By one measure, Chas Anderson’s Burrata Wood Fired Pizza restaurant in Eastchester was four generations in the making: His mother’s grandfather was a chef at the ritzy India House Club in downtown Manhattan; his father’s father was the host of the famed 21 Club, also in Manhattan; and his mother was an avid cook.
By another, Burrata had been incubating for about a decade. Ten years ago, after his freshman year at Iona College, Anderson, now 29, said sayonara to school and shipped off to Pittsburgh to learn the intricacies of flat-bread baking, the very foundation of pizza-making (“If you’re not starting with a good foundation, you’re not going to end up with a superior product,” he says). Then he fled to the kitchens of pizzerias in Naples, Italy; then to Milwaukee, where he spent a year learning the restaurant business from his relatives, owners of 15 restaurants; on to the International Culinary Center (formerly the French Culinary Institute) in Manhattan; and, finally, back to Italy, this time to study at the prestigious ALMA cooking school and intern with Chef Valentino Marcattilli at his triple-Michelin Star-rated Ristorante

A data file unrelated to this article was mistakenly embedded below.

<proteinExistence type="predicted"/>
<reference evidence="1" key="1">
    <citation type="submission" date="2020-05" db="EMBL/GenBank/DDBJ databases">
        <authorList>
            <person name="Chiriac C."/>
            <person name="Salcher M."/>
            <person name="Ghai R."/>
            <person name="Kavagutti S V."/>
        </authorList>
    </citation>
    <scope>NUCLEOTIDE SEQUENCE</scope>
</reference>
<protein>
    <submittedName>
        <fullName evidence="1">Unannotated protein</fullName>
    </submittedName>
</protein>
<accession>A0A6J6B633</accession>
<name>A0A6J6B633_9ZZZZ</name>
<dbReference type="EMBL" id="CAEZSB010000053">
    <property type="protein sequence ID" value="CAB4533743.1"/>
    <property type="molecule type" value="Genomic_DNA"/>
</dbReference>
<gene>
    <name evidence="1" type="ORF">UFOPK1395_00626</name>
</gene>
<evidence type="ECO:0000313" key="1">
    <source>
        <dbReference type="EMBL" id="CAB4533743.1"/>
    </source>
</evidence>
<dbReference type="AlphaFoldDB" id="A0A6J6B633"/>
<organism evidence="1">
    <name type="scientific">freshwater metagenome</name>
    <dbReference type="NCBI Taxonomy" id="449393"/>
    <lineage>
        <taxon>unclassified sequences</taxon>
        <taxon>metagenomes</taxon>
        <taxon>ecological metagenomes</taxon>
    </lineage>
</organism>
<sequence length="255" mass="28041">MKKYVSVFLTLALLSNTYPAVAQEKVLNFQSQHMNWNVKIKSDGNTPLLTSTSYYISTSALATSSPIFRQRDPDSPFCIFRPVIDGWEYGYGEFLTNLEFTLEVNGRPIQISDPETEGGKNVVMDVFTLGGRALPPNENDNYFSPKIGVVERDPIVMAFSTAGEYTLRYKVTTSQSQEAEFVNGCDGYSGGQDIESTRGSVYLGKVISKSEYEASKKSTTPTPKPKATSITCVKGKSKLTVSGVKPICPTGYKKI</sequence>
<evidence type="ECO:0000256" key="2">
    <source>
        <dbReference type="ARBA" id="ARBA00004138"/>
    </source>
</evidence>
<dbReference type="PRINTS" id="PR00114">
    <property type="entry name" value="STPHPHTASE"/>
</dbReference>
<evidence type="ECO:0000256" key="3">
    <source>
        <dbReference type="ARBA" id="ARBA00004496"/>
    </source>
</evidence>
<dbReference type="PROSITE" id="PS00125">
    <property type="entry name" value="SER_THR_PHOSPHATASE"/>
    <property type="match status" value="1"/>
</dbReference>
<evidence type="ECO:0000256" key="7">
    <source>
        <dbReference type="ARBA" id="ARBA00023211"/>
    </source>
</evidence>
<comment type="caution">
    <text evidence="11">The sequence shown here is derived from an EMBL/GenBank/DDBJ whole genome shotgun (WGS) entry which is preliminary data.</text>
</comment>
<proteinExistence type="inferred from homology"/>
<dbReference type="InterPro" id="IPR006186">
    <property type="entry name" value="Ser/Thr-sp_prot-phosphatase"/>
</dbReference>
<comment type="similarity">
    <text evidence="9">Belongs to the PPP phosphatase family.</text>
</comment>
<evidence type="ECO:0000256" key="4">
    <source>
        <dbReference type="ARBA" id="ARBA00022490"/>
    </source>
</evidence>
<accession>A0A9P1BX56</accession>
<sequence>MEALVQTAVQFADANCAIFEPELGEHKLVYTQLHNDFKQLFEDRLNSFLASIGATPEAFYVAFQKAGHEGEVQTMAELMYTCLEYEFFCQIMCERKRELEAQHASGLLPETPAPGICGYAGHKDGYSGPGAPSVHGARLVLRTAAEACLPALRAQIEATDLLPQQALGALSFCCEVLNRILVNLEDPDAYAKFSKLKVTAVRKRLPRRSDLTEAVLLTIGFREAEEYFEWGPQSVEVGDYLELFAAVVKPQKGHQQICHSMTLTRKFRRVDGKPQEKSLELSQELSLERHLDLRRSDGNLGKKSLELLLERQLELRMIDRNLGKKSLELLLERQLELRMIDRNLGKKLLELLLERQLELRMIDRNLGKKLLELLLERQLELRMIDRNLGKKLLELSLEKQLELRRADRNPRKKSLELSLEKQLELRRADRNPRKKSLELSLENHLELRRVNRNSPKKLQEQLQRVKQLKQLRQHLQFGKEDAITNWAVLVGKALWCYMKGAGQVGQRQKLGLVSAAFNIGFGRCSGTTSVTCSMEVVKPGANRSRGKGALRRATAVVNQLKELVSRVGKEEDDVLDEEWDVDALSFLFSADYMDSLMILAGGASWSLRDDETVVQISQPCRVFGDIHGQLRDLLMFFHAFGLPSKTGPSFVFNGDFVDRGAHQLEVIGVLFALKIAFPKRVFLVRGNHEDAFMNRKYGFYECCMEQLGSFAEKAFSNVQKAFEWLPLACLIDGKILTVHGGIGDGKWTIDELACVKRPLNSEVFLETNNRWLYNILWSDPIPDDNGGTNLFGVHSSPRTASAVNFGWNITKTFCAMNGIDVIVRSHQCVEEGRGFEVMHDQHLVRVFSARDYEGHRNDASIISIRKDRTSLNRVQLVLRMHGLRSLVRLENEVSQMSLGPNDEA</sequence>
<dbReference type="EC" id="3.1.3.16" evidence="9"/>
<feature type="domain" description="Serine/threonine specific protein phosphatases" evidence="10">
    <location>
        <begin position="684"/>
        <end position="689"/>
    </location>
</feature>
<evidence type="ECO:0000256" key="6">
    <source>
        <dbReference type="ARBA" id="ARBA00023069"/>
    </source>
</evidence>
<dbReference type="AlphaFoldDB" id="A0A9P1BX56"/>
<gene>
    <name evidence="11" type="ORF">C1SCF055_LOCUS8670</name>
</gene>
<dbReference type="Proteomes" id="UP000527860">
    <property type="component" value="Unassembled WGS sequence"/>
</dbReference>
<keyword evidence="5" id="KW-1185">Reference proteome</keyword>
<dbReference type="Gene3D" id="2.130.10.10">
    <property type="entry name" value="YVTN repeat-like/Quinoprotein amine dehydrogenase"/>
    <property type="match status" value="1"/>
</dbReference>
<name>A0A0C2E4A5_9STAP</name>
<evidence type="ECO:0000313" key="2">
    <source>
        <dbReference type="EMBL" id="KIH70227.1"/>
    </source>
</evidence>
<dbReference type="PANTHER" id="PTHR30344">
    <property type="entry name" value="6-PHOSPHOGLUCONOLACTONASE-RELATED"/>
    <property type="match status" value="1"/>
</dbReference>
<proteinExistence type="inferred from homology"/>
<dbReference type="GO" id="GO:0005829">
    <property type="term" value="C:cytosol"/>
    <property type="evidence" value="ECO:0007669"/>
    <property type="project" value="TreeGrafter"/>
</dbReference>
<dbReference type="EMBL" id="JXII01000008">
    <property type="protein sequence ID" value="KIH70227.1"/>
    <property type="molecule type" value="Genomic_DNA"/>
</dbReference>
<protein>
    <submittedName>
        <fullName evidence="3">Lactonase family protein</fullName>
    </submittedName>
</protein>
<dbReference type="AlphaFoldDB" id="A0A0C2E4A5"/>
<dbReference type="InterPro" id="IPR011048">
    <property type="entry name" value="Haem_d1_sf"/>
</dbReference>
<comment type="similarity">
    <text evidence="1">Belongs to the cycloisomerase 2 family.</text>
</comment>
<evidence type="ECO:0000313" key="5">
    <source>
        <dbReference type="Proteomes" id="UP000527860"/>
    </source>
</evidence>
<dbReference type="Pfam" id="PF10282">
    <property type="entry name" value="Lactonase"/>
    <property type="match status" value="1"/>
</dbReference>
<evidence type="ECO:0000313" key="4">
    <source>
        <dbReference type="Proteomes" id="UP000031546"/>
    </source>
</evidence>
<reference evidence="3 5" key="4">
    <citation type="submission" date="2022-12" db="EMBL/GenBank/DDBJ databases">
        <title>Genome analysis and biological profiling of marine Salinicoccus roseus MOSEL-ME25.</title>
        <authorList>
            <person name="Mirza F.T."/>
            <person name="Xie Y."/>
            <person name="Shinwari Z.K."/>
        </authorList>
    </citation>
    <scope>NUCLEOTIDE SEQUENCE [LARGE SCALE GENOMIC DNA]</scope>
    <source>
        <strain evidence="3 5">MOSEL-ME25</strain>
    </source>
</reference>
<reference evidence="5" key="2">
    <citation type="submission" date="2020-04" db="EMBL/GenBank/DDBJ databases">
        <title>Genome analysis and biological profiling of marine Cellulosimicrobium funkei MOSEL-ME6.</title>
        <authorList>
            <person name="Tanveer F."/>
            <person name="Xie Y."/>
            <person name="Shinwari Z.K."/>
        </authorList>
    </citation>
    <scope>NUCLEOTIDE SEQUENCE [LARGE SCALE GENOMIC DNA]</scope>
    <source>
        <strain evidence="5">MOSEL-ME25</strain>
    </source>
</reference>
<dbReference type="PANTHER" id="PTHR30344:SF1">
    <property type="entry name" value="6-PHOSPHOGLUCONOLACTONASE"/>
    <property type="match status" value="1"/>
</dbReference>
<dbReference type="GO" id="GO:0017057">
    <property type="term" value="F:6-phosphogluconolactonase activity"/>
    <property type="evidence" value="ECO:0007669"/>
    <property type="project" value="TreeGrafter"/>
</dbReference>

San Domenico in Imola.
Today, of course, Anderson is in Eastchester, and it’s not unusual for Burrata, which seats 55, to do 300 covers on a Friday or Saturday night. The New York Times, which rated Burrata “worth it,” their second-highest honor for dining establishments, wrote that “his pizza crust—the holy grail of pizza geeks—has a tender, springy sponge and a brittle shell.” All that time spent getting it right paid off, and not just for the stellar reviews (did we mention Burrata has cultivated a 93-percent rating on UrbanSpoon since it opened in February 2012?). “I live for watching people enjoy themselves eating the food I’ve created,” Anderson says.